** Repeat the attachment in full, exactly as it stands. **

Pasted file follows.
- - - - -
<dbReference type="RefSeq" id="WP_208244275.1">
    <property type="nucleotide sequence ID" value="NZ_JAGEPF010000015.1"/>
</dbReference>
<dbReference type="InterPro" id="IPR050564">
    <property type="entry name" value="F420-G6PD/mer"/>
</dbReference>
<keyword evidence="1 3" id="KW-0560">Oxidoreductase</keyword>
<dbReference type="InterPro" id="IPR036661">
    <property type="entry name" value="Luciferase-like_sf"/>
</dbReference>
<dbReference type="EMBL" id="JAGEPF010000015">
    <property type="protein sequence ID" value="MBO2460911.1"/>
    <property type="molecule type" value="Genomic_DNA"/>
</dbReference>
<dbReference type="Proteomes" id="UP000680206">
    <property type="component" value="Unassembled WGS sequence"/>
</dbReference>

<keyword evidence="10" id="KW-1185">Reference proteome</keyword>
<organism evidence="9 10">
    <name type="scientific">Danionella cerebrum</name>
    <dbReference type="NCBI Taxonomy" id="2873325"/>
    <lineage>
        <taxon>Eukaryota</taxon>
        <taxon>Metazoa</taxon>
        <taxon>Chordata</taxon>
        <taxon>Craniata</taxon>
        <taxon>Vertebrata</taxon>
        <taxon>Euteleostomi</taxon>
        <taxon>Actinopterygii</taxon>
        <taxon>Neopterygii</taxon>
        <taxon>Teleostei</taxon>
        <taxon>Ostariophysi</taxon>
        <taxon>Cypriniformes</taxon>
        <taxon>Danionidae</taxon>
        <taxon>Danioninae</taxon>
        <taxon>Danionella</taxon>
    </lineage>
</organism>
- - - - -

<dbReference type="RefSeq" id="WP_208244275.1">
    <property type="nucleotide sequence ID" value="NZ_JAGEPF010000015.1"/>
</dbReference>
<dbReference type="InterPro" id="IPR050564">
    <property type="entry name" value="F420-G6PD/mer"/>
</dbReference>
<keyword evidence="1 3" id="KW-0560">Oxidoreductase</keyword>
<dbReference type="InterPro" id="IPR036661">
    <property type="entry name" value="Luciferase-like_sf"/>
</dbReference>
<dbReference type="EMBL" id="JAGEPF010000015">
    <property type="protein sequence ID" value="MBO2460911.1"/>
    <property type="molecule type" value="Genomic_DNA"/>
</dbReference>
<dbReference type="Proteomes" id="UP000680206">
    <property type="component" value="Unassembled WGS sequence"/>
</dbReference>

<keyword evidence="10" id="KW-1185">Reference proteome</keyword>
<organism evidence="9 10">
    <name type="scientific">Danionella cerebrum</name>
    <dbReference type="NCBI Taxonomy" id="2873325"/>
    <lineage>
        <taxon>Eukaryota</taxon>
        <taxon>Metazoa</taxon>
        <taxon>Chordata</taxon>
        <taxon>Craniata</taxon>
        <taxon>Vertebrata</taxon>
        <taxon>Euteleostomi</taxon>
        <taxon>Actinopterygii</taxon>
        <taxon>Neopterygii</taxon>
        <taxon>Teleostei</taxon>
        <taxon>Ostariophysi</taxon>
        <taxon>Cypriniformes</taxon>
        <taxon>Danionidae</taxon>
        <taxon>Danioninae</taxon>
        <taxon>Danionella</taxon>
    </lineage>
</organism>